APNewsBreak: Priest who abused child still working with kids
By Michael Tarm, July 11, 2017, Washington Post
CHICAGO — The Claretians Roman Catholic order has settled a lawsuit from a man sexually abused as a 6-year-old by a teenager who later became a prominent priest in Chicago, confirming in the settlement obtained by The Associated Press that the longtime cleric recently left the priesthood.
But Bruce Wellems, 60, still works as executive director of a non-profit that offers youth mentoring, alternative schooling and other programs for children, according to a staff list at the Peace and Education Coalition. Its head office is also located in the same southwest side Chicago church where he served as priest for two decades.
The settlement was signed in May and not released publicly. It does not say exactly when Wellems asked to be released from the priesthood but it would have been since the lawsuit was filed in September.
The Chicago-based Claretians did not agree to one request of the now 52-year-old victim, Eric Johnson, that the order release records of all its priests credibly accused of sexual abuse, as several other Catholic orders have done.
While Johnson, a father of three children employed in the financial sector, told The AP he’s disappointed the Claretians refused to open their records to scrutiny, he said his main objective in filing the suit in Cook County Circuit Court in September was achieved: To reveal the abuse by Wellems and ensure he left the priesthood.
He said the abuse began in 1973 when he was 6 and just weeks before Wellems turned 15 when they lived in the same neighborhood in Albuquerque, New Mexico. Johnson says he was abused more than a dozen times over a year. Wellems would sometimes ask for sex acts if he defeated Johnson in basketball-shooting contests, he said.
What Wellems did, he says, “haunted me most of my life.”
Wellems didn’t respond to recent messages seeking comment. But he admitted to the AP in emails and an interview in 2014 as the AP began researching the case that he had inappropriately touched Johnson and he described it as “abuse.” He said it happened twice. And he said he never again abused a child, and never as an adult or priest.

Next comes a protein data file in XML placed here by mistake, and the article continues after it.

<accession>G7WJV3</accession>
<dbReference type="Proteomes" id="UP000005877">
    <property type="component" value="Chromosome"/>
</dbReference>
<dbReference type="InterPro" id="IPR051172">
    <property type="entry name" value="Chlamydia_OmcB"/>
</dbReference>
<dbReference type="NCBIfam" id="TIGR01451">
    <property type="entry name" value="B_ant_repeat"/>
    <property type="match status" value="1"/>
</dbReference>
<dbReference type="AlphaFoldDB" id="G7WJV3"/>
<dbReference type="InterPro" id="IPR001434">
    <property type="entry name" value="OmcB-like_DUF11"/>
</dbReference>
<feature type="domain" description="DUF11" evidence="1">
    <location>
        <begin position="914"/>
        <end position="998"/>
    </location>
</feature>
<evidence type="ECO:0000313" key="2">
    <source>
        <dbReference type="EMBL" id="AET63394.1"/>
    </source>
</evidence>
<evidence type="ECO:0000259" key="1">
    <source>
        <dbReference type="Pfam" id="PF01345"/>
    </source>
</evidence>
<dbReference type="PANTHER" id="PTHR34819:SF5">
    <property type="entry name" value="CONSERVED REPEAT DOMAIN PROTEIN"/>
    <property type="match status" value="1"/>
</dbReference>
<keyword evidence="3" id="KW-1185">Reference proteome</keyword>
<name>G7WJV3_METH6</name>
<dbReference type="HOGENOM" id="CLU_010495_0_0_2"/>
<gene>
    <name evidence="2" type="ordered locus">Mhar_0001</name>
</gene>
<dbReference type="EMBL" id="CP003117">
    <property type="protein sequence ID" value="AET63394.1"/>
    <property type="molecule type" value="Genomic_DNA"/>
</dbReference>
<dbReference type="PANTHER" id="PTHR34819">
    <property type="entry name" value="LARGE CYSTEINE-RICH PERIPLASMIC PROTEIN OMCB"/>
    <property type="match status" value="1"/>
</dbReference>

The statute of limitations on any criminal charges expired years ago.
Wellems said he was burdened by the shame of what he’d done and it was one reason he devoted his career to helping children.
“I never thought it was right,” he said. “I don’t think it’s me. The only urges I have experienced about children is revulsion at the thought of hurting anyone else.”
The 168-year-old Claretian order, which has more than 3,000 priests and brothers worldwide, has traditionally put an emphasis on helping the poor, immigrants and the young.
In the copy of the settlement provided to the AP by Johnson, the Claretians also agreed to pay him $25,000, a relatively small sum for a child-abuse case. The Claretians don’t admit to any wrongdoing. Claretian attorney Richard Leamy Jr. said Tuesday: “As the matter has been resolved, we have no further comment.”
The Archdiocese of Chicago said it wasn’t a party to the suit and added only that, “We refer any questions about religious order personnel to the religious order.”
50 State AG Call for Grand Jury
Any investigation must be:
- independent of and separate from the church
- must have subpoena powers and ability to compel testimony under oath
Anything short of these criteria is a sham and whitewash.
In addition, write letters to the editor, make phone calls to politicians as they can apply pressure to keep them responsive to our demand. We need to make efforts to ensure that they follow up on what the state is doing to investigate these crimes.
The Attorneys General of forty states have inquired about the grand jury process in Pennsylvania. Let's get statewide investigations going in fifty states.
Note to Letter Writers
Use your own words and style of writing. Cut and paste from the templates as you wish. Include your experiences, whether as a survivor or as a member of the community. And relate your letter to the state you were abused in or state now living in.